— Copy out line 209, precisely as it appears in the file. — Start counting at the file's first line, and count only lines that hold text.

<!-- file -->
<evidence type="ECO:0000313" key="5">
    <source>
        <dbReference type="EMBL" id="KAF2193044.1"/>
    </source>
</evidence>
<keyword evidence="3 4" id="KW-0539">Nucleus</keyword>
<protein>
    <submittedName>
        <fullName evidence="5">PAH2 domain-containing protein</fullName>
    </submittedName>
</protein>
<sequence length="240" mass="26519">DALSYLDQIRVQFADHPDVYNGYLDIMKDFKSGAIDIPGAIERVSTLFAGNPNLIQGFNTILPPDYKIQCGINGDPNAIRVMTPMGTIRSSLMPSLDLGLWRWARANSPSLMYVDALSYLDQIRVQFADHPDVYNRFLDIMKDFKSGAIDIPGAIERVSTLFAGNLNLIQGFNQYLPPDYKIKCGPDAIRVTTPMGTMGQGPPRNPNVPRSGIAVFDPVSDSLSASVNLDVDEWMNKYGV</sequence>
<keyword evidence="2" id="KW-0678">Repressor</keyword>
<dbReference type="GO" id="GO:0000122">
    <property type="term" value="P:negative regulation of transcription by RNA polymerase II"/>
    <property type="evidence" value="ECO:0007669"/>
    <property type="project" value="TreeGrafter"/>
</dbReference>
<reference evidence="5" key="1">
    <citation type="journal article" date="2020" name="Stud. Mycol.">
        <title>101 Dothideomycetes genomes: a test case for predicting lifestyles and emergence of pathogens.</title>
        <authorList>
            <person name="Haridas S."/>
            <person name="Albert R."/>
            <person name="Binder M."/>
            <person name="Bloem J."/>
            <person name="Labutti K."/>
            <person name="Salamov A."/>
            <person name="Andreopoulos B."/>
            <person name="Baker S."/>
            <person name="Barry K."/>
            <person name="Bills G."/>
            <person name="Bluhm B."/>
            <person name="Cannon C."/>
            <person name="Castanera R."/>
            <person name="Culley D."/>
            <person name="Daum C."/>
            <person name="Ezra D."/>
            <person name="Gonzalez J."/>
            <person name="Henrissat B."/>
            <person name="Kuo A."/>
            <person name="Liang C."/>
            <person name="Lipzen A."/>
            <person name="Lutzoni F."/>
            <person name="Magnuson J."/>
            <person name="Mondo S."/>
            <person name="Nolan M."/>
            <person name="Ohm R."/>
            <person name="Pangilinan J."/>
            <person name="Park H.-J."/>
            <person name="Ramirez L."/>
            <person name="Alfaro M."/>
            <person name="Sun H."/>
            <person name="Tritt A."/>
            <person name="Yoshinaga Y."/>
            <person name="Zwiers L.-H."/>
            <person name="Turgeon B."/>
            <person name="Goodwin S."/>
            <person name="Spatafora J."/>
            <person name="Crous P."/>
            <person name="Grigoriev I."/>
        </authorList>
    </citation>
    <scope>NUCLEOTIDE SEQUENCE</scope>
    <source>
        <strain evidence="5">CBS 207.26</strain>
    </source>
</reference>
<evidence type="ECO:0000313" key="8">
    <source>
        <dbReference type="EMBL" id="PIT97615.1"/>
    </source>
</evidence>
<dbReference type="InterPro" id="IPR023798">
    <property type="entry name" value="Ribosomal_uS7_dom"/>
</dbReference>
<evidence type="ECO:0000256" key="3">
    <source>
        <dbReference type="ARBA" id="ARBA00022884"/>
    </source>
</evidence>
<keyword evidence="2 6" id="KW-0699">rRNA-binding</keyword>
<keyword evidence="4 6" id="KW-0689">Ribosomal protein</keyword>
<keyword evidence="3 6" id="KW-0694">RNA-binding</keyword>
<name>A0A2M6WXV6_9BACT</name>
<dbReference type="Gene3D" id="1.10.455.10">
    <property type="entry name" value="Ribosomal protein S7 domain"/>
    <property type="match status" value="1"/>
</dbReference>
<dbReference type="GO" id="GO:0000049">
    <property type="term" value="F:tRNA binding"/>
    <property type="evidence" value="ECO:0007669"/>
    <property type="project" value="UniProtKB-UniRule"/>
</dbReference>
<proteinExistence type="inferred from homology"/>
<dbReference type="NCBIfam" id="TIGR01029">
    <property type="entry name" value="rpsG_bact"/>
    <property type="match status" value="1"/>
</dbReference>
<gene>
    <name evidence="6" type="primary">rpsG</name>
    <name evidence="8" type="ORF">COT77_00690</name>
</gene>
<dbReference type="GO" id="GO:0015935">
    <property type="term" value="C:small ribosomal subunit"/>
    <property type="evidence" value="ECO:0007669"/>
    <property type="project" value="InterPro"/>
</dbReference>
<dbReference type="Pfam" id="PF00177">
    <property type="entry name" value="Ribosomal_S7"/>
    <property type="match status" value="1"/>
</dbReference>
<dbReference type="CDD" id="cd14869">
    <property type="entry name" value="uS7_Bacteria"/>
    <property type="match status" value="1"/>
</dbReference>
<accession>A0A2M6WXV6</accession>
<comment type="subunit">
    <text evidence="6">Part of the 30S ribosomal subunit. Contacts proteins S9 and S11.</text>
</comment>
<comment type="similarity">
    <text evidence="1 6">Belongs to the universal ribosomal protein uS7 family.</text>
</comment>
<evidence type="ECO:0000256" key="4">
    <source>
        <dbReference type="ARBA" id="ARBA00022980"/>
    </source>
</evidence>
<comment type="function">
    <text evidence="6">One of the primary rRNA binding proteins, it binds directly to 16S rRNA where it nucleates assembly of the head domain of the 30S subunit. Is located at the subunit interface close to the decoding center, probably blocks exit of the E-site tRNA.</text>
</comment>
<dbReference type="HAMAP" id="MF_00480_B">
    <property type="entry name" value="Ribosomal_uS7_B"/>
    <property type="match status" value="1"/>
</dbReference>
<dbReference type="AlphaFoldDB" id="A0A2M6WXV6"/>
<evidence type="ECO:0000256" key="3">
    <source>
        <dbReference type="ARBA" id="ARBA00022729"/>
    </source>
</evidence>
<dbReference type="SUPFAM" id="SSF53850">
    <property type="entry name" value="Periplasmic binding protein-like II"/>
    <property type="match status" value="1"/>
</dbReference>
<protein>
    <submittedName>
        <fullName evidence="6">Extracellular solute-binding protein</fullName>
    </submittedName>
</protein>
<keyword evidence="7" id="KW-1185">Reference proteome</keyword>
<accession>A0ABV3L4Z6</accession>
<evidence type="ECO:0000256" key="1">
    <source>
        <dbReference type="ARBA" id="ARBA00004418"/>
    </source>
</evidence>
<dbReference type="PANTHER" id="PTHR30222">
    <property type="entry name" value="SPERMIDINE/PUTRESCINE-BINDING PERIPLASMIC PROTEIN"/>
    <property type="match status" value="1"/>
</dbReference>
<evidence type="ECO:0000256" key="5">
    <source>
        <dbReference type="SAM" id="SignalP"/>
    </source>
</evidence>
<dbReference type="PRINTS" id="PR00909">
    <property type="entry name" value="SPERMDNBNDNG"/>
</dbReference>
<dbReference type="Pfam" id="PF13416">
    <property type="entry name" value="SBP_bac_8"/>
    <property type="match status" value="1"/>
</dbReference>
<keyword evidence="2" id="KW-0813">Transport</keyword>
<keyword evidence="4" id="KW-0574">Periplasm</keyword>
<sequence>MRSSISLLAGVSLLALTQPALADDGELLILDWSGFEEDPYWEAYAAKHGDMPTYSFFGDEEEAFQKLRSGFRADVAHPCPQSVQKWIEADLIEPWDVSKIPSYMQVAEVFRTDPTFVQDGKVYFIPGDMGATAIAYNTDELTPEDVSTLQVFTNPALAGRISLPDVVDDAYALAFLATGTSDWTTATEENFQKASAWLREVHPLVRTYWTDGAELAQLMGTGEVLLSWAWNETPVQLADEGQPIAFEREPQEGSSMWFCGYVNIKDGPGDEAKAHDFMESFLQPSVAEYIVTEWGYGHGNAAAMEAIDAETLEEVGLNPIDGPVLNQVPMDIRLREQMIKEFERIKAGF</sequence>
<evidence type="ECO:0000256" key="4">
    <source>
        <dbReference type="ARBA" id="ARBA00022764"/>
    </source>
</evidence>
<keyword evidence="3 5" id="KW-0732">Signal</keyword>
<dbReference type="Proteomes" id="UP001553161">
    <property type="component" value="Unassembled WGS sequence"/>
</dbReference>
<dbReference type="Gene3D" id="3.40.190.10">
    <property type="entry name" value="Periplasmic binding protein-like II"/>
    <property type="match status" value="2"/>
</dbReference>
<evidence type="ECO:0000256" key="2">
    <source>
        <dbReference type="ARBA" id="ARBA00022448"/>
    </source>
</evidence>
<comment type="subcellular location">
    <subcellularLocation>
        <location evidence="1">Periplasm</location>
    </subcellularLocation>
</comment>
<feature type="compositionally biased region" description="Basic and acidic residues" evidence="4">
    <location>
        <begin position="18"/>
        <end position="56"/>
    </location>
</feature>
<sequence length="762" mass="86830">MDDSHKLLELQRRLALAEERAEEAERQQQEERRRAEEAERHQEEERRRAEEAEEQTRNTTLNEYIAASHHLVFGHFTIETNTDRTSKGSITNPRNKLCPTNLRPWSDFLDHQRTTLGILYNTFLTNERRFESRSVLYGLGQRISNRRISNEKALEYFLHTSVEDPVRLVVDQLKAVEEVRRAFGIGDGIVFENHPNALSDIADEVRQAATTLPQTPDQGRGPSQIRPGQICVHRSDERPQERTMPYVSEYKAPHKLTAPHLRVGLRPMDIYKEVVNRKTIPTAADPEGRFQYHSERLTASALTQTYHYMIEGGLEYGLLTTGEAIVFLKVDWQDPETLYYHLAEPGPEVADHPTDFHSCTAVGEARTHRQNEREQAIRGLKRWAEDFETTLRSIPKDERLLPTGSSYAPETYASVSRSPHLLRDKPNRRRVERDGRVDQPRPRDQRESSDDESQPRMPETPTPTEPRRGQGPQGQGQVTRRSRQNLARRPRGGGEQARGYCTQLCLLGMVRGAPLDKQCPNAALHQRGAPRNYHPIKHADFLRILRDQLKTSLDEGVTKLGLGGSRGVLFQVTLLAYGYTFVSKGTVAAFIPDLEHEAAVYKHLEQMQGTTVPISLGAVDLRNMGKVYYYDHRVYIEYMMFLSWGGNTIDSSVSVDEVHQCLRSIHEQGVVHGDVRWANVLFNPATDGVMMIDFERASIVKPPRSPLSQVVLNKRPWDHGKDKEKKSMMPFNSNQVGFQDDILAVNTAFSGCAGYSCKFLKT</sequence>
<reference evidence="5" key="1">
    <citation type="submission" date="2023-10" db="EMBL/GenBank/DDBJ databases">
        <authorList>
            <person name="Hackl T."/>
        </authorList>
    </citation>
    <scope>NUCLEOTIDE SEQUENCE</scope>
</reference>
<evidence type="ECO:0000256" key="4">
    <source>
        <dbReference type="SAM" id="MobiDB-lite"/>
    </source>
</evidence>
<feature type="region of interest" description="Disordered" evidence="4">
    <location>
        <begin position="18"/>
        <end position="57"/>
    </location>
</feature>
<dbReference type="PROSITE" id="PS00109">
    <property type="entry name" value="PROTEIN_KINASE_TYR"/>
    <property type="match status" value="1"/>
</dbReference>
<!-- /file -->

        <authorList>